No doubt they do. But that is what Gordy is worried about? Heavens, that is the defensive message of spin doctors and image consultants. It has nothing to do with what a man's life and work meant to the world. At the end of his life, Jobs saw that very clearly and moved back behind the curtain, letting others spin his life into posthumous gold. Gordy, apparently, still does not see that consideration. He still is trying to contextualize himself.
Gordy is hardly alone in this mistake. Estates can be yet more controlling than individuals. In June, Cirque du Soleil opens its new Michael Jackson show in Las Vegas, an event that would be far more interesting if the Jackson estate had given Cirque's artists the freedom to tell the whole truth about the King of Pop, controversies and all. Cirque's failed "Elvis" show might still be running if the Presley estate had insisted on a full creative accounting of the man, if Elvis' guardians had done what Jobs did: Find the best in the business in storytelling, open up the vaults and their own hearts, minds and terrors, and get completely out of the way; let someone else tell the story.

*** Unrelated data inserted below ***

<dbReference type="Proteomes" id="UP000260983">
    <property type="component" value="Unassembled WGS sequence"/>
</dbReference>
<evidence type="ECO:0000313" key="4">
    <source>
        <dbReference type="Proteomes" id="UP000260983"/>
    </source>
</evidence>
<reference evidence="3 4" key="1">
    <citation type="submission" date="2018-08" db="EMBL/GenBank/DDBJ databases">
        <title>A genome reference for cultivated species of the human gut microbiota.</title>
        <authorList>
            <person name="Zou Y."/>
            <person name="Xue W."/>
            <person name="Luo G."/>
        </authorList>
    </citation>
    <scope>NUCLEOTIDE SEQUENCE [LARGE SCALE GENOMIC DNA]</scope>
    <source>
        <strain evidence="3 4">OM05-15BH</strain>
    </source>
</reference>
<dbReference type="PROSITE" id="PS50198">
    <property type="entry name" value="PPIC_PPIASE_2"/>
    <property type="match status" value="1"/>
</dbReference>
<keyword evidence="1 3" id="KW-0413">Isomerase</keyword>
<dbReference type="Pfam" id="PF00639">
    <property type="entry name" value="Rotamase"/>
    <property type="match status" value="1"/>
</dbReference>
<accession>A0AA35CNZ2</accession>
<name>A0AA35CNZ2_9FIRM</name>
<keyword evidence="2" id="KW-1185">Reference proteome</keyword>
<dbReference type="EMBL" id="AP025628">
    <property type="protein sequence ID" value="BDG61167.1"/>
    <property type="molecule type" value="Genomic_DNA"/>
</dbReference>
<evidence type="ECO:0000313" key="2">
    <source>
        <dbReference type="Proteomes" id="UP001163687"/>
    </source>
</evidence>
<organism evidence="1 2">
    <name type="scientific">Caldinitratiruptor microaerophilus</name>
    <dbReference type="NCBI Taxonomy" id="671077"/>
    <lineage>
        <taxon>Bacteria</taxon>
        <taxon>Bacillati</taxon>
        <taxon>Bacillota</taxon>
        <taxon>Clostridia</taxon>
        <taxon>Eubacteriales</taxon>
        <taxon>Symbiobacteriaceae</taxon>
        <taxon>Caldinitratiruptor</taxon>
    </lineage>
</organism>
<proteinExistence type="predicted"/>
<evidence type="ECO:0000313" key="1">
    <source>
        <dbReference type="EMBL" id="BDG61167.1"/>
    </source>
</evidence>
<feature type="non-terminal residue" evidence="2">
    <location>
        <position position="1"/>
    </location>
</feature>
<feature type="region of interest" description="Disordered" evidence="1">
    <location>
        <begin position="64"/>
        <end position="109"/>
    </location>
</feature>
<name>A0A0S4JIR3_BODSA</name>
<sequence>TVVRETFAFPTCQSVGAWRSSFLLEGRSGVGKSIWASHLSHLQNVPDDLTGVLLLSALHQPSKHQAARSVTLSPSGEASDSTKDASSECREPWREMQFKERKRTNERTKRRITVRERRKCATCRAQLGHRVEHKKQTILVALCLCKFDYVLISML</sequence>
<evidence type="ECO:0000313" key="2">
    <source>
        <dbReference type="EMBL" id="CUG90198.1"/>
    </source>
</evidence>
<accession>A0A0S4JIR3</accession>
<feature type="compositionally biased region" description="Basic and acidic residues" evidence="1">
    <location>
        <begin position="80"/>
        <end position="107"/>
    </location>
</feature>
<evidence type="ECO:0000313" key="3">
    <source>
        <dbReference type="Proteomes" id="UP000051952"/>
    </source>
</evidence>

Mark Zuckerberg, the founder of Facebook, is on record as not much liking "The Social Network," the 2010 movie also written by Sorkin after a book by Ben Mezrich. By most reasonable assessments, Zuckerberg did not come off so well. It is the kind of thing that a public figure's lawyers try to stop from happening. One understands why.
But "The Social Network" did an enormous amount for the popularity of Facebook and, of course, the Zuckerberg brand. It did far more than any authorized anything ever could. More important, it captures the enormity of what Zuckerberg achieved in a way that its subject could never have managed himself. Zuckerberg got lucky.
Perhaps he'll see that later in life. Perhaps Gordy will see the same light. Of course, the singular brilliance of Jobs was that he saw all this as his life came to an end, and by controlling nothing managed to control everything.